Jungle Tales of Tarzan

By Edgar Rice Burroughs

Page 87

back in revulsion, then she flew at him,
tooth and nail; but Bukawai threatening her with a spear held her at a
safe distance.

"Where is my baby?" she cried. "Where is my little Tibo?"

Bukawai opened his eyes in well-simulated amazement. "Your baby!" he
exclaimed. "What should I know of him, other than that I rescued him
from the white god of the jungle and have not yet received my pay. I
come for the goats and the sleeping mat and the piece of copper wire
the length of a tall man's arm from the shoulder to the tips of his
fingers." "Offal of a hyena!" shrieked Momaya. "My child has been
stolen, and you, rotting fragment of a man, have taken him. Return him
to me or I shall tear your eyes from your head and feed your heart to
the wild hogs."

Bukawai shrugged his shoulders. "What do I know about your child?" he
asked. "I have not taken him. If he is stolen again, what should
Bukawai know of the matter? Did Bukawai steal him before? No, the white
jungle god stole him, and if he stole him once he would steal him
again. It is nothing to me. I returned him to you before and I have
come for my pay. If he is gone and you would have him returned,
Bukawai will return him--for ten fat goats, a new sleeping mat and two
pieces of copper wire the length of a tall man's arm from the shoulder
to the tips of his fingers, and Bukawai will say nothing more about the
goats and the sleeping mat and the copper wire which you were to pay
for the first medicine."

"Ten fat goats!" screamed Momaya. "I could not pay you ten fat goats
in as many years. Ten fat goats, indeed!"

"Ten fat goats," repeated Bukawai. "Ten fat goats, the new sleeping
mat and two pieces of copper wire the length of--"

Momaya stopped him with an impatient gesture. "Wait!" she cried. "I
have no goats. You waste your breath. Stay here while I go to my man.
He has but three goats, yet something may be done. Wait!"

Bukawai sat down beneath a tree. He felt quite content, for he knew
that he should have either payment or revenge. He did not fear harm at
the hands of these people of another tribe, although he well knew that
they must fear and hate him. His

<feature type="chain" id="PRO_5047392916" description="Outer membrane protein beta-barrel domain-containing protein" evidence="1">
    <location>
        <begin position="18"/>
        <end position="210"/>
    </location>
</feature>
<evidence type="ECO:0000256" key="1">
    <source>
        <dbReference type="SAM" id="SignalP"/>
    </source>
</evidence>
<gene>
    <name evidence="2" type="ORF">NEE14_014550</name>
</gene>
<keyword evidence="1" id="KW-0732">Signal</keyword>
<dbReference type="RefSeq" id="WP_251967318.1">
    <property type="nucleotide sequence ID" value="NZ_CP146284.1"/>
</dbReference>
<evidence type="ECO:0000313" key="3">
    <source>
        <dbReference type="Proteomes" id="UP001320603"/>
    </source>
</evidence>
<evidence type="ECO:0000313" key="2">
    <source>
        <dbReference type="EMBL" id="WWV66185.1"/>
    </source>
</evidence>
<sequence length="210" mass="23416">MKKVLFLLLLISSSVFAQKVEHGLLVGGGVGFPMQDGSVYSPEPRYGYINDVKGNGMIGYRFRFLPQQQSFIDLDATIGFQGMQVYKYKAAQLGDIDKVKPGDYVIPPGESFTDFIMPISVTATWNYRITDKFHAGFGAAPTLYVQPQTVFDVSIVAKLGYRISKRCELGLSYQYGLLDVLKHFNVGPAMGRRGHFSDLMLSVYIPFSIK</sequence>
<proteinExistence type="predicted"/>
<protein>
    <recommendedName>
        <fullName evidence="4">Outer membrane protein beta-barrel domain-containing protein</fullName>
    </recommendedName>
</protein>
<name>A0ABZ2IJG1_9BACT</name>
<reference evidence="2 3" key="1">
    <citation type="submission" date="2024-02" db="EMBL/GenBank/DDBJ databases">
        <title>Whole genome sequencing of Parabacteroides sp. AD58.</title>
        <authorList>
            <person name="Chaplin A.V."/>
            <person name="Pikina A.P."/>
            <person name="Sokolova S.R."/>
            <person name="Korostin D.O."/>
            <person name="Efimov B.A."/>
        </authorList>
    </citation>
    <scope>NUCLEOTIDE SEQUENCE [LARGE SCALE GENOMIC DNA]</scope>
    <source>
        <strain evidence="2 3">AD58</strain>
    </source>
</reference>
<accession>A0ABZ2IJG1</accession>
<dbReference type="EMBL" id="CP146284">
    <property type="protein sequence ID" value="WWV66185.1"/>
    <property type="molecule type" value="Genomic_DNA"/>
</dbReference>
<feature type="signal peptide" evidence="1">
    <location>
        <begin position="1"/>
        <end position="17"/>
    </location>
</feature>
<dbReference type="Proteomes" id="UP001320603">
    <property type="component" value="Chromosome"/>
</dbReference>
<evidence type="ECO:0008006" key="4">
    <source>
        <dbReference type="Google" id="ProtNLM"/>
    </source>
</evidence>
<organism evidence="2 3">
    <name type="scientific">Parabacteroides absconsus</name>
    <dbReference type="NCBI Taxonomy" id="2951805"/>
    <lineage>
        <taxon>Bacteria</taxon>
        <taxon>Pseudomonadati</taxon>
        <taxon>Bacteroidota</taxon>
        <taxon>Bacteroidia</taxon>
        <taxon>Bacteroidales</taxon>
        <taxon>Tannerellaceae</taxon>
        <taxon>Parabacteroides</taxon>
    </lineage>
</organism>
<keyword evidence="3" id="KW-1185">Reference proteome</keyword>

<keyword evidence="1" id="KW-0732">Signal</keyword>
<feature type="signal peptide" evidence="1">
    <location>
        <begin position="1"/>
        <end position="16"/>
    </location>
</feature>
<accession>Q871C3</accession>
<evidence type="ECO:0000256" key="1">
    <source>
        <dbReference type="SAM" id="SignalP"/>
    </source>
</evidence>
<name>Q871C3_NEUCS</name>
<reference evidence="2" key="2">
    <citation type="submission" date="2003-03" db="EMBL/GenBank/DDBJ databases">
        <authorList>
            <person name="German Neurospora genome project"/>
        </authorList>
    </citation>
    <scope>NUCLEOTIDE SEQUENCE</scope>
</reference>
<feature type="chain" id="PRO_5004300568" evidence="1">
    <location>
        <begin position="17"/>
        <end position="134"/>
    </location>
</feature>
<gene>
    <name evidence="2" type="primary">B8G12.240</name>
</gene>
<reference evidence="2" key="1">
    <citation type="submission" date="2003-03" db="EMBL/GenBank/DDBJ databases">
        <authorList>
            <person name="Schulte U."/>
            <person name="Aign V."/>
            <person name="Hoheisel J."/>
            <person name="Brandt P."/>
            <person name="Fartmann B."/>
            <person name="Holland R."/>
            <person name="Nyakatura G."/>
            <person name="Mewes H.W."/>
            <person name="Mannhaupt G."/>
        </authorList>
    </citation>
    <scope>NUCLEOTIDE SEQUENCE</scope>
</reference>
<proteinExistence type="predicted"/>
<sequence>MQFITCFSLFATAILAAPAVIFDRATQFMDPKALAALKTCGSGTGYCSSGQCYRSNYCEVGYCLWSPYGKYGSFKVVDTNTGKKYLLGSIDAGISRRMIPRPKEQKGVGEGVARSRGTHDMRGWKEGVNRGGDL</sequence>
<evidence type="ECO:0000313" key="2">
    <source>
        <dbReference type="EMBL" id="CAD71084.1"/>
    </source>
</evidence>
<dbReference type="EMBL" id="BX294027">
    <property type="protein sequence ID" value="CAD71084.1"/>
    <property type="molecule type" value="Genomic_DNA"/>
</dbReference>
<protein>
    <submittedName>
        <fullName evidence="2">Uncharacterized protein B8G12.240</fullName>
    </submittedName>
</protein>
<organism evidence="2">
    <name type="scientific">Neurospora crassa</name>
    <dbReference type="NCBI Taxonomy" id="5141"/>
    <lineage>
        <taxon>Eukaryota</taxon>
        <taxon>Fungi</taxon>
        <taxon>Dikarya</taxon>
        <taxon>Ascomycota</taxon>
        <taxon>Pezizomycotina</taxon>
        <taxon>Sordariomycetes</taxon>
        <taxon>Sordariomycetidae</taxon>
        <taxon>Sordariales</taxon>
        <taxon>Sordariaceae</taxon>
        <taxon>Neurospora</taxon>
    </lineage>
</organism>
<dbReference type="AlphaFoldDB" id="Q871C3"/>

Last Page Next Page

Text Comparison with At the Earth's Core

Page 4
" I glanced at the thermometer.
Page 8
"Good-bye, Perry, and good luck to you," I answered, smiling back at him.
Page 11
"Let us wait and see, David," he replied, "and in the meantime suppose we do a bit of exploring up and down the coast--we may find a native who can enlighten us.
Page 14
Slowly, but surely, the stem began to bend toward him.
Page 26
She talked with me, and with Perry, and with the taciturn Ghak because we were respectful; but she couldn't even see Hooja the Sly One, much less hear him, and that made him furious.
Page 32
It worked splendidly.
Page 47
The view was charming in the extreme, and as no man or beast was to be seen that might threaten my new-found liberty, I slid over the edge of the bluff, and half sliding, half falling, dropped into the delightful valley, the very aspect of which seemed to offer a haven of peace and security.
Page 52
Page 55
All lay quiet for several minutes after settling to their places.
Page 61
My experience with Ja had taught me that if I were to steal another canoe I must be quick about it and get far beyond the owner's reach as soon as possible.
Page 73
"No one knows except the Mahars and those who go to the pits with them, but as the latter never return, their knowledge does them but little good.
Page 78
Could I but reach that little bit of polished steel I might yet effect at least a temporary escape.
Page 80
As many slaves bore skin-wrapped burdens to and fro my load attracted no comment.
Page 83
Now it was my turn, and then in a sudden fit of freezing terror I realized that the warm blood from my wounded arm was trickling down through the dead foot of the Mahar skin I wore and leaving its tell-tale mark upon the pavement, for I saw a Sagoth call a companion's attention to it.
Page 84
In the thick of the crowd we passed up the steps and out onto the plain.
Page 87
The Sagoths were now not over two hundred and fifty yards behind us, and I saw that it was hopeless for us to expect to escape other than by a ruse.
Page 92
In size they remind one of a pure bred Hereford bull, yet they are very agile and fast.
Page 102
It was just as well to know the worst at once.
Page 106
Perry used to say that if a fellow was one-tenth as remarkable as his wife or mother thought him, he would have the world by the tail with a down-hill drag.
Page 115
However, maybe I will be as well off, for the nearer the hour approaches, the slenderer my chances for success appear.